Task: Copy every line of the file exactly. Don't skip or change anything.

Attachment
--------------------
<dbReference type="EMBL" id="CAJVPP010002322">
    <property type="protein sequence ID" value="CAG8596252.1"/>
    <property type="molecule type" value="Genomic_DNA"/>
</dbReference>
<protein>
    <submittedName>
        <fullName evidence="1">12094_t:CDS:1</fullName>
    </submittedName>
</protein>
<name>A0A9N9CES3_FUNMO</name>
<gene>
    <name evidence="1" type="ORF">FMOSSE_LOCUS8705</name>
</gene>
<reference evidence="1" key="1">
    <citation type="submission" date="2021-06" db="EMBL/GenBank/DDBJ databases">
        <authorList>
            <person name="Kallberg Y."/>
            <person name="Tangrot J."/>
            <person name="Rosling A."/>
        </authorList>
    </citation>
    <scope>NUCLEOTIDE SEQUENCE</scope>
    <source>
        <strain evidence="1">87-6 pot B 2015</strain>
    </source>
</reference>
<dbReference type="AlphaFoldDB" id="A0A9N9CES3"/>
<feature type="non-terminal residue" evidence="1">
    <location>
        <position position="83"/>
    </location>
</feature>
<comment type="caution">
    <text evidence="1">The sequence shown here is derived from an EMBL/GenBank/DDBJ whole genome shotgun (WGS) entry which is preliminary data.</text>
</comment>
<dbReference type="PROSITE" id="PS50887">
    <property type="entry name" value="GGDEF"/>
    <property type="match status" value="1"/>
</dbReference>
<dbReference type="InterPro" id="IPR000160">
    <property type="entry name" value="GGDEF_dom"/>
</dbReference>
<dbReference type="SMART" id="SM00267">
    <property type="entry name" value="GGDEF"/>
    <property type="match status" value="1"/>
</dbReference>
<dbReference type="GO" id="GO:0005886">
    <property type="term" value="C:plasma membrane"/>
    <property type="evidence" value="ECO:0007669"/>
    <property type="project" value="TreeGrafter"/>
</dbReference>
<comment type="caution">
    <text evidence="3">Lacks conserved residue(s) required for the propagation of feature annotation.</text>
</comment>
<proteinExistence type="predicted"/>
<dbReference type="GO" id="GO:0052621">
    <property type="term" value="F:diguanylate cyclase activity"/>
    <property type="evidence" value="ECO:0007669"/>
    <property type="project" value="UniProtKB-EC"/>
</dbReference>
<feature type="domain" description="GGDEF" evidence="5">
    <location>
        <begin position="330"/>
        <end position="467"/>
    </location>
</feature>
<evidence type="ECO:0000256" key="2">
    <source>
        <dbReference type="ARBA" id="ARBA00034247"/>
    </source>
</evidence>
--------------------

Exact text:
<dbReference type="EMBL" id="CAJVPP010002322">
    <property type="protein sequence ID" value="CAG8596252.1"/>
    <property type="molecule type" value="Genomic_DNA"/>
</dbReference>
<protein>
    <submittedName>
        <fullName evidence="1">12094_t:CDS:1</fullName>
    </submittedName>
</protein>
<name>A0A9N9CES3_FUNMO</name>
<gene>
    <name evidence="1" type="ORF">FMOSSE_LOCUS8705</name>
</gene>
<reference evidence="1" key="1">
    <citation type="submission" date="2021-06" db="EMBL/GenBank/DDBJ databases">
        <authorList>
            <person name="Kallberg Y."/>
            <person name="Tangrot J."/>
            <person name="Rosling A."/>
        </authorList>
    </citation>
    <scope>NUCLEOTIDE SEQUENCE</scope>
    <source>
        <strain evidence="1">87-6 pot B 2015</strain>
    </source>
</reference>
<dbReference type="AlphaFoldDB" id="A0A9N9CES3"/>
<feature type="non-terminal residue" evidence="1">
    <location>
        <position position="83"/>
    </location>
</feature>
<comment type="caution">
    <text evidence="1">The sequence shown here is derived from an EMBL/GenBank/DDBJ whole genome shotgun (WGS) entry which is preliminary data.</text>
</comment>
<dbReference type="PROSITE" id="PS50887">
    <property type="entry name" value="GGDEF"/>
    <property type="match status" value="1"/>
</dbReference>
<dbReference type="InterPro" id="IPR000160">
    <property type="entry name" value="GGDEF_dom"/>
</dbReference>
<dbReference type="SMART" id="SM00267">
    <property type="entry name" value="GGDEF"/>
    <property type="match status" value="1"/>
</dbReference>
<dbReference type="GO" id="GO:0005886">
    <property type="term" value="C:plasma membrane"/>
    <property type="evidence" value="ECO:0007669"/>
    <property type="project" value="TreeGrafter"/>
</dbReference>
<comment type="caution">
    <text evidence="3">Lacks conserved residue(s) required for the propagation of feature annotation.</text>
</comment>
<proteinExistence type="predicted"/>
<dbReference type="GO" id="GO:0052621">
    <property type="term" value="F:diguanylate cyclase activity"/>
    <property type="evidence" value="ECO:0007669"/>
    <property type="project" value="UniProtKB-EC"/>
</dbReference>
<feature type="domain" description="GGDEF" evidence="5">
    <location>
        <begin position="330"/>
        <end position="467"/>
    </location>
</feature>
<evidence type="ECO:0000256" key="2">
    <source>
        <dbReference type="ARBA" id="ARBA00034247"/>
    </source>
</evidence>